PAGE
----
Trash to be Terminated? Waste Sorting Solved with AI-Powered Robots
COVID-19 and China
Waste sorting. Image Credit: Pexel

Europe and the US are facing a recycling crisis that is burying cities and towns in tens of millions of tons of garbage a day. The problem began last year when China, the world’s largest recyclable processor, stopped accepting garbage due to contamination problems and an excessive amount of plastics overwhelming its own processing facilities. The country has implemented strict standards for the recycling materials it will accept, requiring contamination levels in a plastic bale, for example, to measure max one-tenth of 1 percent.

China’s ban on waste trade and strict policies on recycled materials have triggered new plans in the West. According to a ruling passed by the European Parliament last year, Europe will have to recycle 55 percent of all municipal waste by 2025.

The situation is even worse for the US. Unlike Europe, where waste recycling was relatively advanced prior to China’s ban on waste imports, the US was only recycling 10 percent of its garbage. Now, without the option to send its trash to China, the country needs to recycle at least 35 percent of its own garbage.  In addition, contamination in the US is high, since recyclables are often dumped into one bin instead of being multi-streamed or separated from the source.

On the one hand, this situation is an excellent chance for the countries to advance their waste sorting techniques and increase environmental awareness among its people regarding waste.

On the other hand, those countries, including China, needs to find new and more healthy solutions for waste sorting as it is very unhealthy and dangerous for humans to sort contaminated waste – workers need to sort sharp objects, such as broken glass, nails, sharp metal, and wood shards, industrial and household chemicals, motor oil, mercury-containing thermometers, solvents and batteries, dead and rotting animals such as squirrels, cats and dogs that climbed into containers looking for food and got stuck, and other biohazards, such as rotting food waste, used diapers, animal feces and disease-causing pathogens and so on and so on.

Therefore, to tackle these issues, lots of companies and researchers from all over the world are developing AI-assisted robotic technology that can work with humans in processing plants and improve quality control.

The way these robots work is simple. Guided by cameras and computer systems trained to recognize specific objects, the robot’s arms glide over moving conveyor belts until they reach their target. Oversized tongs or fingers with sensors that are attached to the arms snag cans, glass, plastic containers and other recyclable items out of the rubbish and place them into nearby bins. With this robotic technology, humans just need to control the machines behind the barriers as they sort contaminated waste, assisted by AI.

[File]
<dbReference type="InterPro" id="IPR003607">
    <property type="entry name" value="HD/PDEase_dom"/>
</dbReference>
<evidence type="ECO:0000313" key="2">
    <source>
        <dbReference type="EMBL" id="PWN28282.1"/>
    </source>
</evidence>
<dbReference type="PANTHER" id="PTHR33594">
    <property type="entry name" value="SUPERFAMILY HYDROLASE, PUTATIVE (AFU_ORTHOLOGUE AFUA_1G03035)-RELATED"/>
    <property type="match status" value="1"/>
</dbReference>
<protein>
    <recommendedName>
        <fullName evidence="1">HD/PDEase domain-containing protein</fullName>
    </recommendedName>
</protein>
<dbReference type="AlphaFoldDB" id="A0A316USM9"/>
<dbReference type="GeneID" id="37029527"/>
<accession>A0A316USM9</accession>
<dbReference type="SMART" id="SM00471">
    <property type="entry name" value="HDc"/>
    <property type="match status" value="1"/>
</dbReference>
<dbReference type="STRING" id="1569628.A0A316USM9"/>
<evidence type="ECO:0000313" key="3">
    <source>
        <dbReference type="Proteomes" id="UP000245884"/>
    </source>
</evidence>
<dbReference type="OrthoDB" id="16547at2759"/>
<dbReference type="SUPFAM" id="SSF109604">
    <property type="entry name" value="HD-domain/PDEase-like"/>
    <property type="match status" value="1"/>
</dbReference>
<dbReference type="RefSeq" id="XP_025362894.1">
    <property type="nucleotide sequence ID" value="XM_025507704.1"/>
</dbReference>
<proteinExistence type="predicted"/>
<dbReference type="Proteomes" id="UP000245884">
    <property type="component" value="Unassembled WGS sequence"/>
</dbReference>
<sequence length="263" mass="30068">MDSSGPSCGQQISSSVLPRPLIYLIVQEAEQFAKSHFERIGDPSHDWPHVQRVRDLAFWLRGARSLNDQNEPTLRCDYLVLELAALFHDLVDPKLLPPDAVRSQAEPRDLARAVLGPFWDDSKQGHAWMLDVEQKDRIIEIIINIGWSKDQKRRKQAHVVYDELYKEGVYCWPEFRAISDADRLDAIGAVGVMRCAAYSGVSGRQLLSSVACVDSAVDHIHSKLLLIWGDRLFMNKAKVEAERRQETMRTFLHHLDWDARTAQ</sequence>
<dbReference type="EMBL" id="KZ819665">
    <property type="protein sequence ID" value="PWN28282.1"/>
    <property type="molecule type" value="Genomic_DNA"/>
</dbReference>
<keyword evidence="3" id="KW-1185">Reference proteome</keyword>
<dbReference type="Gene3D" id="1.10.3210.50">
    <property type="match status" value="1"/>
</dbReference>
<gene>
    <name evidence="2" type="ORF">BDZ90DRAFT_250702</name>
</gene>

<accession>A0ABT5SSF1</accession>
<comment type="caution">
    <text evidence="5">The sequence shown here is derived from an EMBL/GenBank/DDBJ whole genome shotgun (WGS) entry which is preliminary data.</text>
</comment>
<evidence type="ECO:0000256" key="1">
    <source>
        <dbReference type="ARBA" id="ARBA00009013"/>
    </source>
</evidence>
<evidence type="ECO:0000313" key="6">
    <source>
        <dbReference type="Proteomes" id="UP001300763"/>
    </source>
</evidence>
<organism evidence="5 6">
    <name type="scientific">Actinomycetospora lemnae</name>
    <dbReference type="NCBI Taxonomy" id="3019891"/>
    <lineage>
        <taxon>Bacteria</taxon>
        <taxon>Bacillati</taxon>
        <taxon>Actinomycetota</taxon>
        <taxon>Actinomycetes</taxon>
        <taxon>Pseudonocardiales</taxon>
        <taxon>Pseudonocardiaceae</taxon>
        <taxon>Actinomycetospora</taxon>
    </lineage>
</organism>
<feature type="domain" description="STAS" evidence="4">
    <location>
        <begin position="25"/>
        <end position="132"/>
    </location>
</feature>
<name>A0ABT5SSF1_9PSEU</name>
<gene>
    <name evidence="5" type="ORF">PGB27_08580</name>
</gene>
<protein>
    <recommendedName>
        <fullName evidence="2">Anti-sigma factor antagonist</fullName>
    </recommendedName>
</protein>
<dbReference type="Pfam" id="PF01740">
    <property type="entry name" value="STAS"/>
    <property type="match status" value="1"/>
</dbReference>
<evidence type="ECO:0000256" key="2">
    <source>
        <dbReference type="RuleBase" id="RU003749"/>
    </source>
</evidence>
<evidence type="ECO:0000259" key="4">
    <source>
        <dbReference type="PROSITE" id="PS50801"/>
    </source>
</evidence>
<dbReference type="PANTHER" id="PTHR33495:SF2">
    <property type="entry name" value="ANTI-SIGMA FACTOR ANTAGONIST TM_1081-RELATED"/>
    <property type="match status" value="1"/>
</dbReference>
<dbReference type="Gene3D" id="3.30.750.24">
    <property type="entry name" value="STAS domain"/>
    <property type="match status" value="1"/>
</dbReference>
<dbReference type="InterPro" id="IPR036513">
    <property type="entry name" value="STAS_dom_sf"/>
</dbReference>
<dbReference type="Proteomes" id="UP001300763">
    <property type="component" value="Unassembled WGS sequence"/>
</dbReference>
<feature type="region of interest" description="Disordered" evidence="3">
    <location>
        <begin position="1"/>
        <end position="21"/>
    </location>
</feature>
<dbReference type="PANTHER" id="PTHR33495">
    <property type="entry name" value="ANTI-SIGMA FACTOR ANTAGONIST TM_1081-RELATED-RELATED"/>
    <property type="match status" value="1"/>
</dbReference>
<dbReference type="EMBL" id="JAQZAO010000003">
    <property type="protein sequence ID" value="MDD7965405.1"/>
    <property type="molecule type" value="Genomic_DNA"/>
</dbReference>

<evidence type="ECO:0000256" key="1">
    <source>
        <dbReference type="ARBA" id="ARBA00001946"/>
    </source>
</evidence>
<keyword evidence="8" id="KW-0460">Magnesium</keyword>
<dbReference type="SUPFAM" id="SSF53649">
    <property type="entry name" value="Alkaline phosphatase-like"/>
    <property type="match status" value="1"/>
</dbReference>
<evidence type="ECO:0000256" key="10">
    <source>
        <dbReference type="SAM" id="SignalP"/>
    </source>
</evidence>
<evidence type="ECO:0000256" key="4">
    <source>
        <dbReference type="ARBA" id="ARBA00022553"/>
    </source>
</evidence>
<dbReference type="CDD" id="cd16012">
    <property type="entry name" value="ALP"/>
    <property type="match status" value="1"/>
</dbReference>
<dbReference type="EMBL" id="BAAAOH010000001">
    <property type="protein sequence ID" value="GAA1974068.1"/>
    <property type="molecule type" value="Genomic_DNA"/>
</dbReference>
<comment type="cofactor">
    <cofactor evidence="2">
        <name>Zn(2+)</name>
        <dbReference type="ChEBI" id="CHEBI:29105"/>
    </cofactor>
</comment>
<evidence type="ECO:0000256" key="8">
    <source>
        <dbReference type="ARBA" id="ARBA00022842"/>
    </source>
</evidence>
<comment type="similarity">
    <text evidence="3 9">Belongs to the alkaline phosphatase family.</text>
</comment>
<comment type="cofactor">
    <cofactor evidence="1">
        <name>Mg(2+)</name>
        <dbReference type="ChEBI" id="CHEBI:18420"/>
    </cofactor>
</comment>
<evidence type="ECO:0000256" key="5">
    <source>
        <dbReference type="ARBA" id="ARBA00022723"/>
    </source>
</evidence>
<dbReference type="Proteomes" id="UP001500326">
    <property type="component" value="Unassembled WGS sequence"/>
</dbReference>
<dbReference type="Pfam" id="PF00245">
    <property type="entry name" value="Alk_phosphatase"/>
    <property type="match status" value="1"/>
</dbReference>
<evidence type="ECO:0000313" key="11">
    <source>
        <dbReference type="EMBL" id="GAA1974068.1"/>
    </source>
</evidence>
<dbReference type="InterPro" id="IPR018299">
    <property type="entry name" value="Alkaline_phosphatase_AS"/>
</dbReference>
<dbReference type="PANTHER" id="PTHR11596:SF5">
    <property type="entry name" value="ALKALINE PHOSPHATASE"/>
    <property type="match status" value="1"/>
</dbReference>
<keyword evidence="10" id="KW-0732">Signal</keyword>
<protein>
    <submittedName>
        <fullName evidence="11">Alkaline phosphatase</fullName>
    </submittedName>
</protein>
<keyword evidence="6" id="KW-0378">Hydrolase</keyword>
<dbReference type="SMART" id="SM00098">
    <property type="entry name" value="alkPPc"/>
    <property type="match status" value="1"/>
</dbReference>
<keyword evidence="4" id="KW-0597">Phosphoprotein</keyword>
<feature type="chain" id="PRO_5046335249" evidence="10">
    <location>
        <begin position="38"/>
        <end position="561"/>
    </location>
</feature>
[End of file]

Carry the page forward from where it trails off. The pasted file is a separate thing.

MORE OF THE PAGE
Denver-based AMP Robotics is one of the companies in the field. It has developed software – an AMP Neuron platform that uses computer vision and machine learning – so robots can recognize different colors, textures, shapes, sizes and patterns, distinguishing the characteristics of different materials.

“Quality standards are getting stricter – that’s why companies and researchers are working on high tech solutions,” says AMP Robotics CEO Mantaya Horowitz.

CleanRobotics is another US-based company. The company has built an autonomous system, called TrashBot, that makes recycling affordable for businesses and profitable for recycling plants. Using robotics, computer vision, and artificial intelligence they detect and separate landfill waste from recyclables while gathering useful data for recyclers, reducing waste hauling costs for businesses, and replacing expensive waste receptacles.

Founded in Helsinki, Finland, ZenRobotics is another strong player in the market. The company’s main product is ZenRobotics Recycler, a waste sorting system that separates raw materials from waste. ZenRobotics technology has been tested in construction and demolition waste sorting, where it’s achieved rates of 2,000 picks per hour per gripper and purity rates of 98 percent in separated streams. The technology has demonstrated its capacity to separate bulky items weighing up to 30 kilograms.

A relatively new company in the field is Canadian Waste Robotics. Waste Robotics has raised a total of USD 2.5 million in funding over 3 rounds. Their latest funding was raised on Mar 8, 2019, from a Grant round. Founded in 2016, the company designs and delivers intelligent recycling robots to replace the increasingly expensive and rare 90,000 human pickers in North American recycling centers.

Some Chinese companies are also developing their AI-powered sorting robotics. AUBO Robotics is one of the examples. The company manufactures light-weight collaborative robots. The company was founded by several experts in the robotics field, with R&D centers located at Beijing China and Knoxville TN, US. The company has raised a total of USD 9 million in funding in 1 round. This was a Series A round raised on Nov 9, 2017.

Along with these developments in the industry, the global robotics market is expected to cross USD 64 billion by 2026. Therefore, there seems to be huge room for the waste sorting robotics industry to grow further. New competitors might even find themselves making a profit in emerging markets by waste sorting.

To sum up, in light of the environmental and human health impact of the current global waste management systems, the waste sorting robotics industry seems to be what the world needs – accompanied with reduced consumption in the developed world!

Editor: Luke Sheehan
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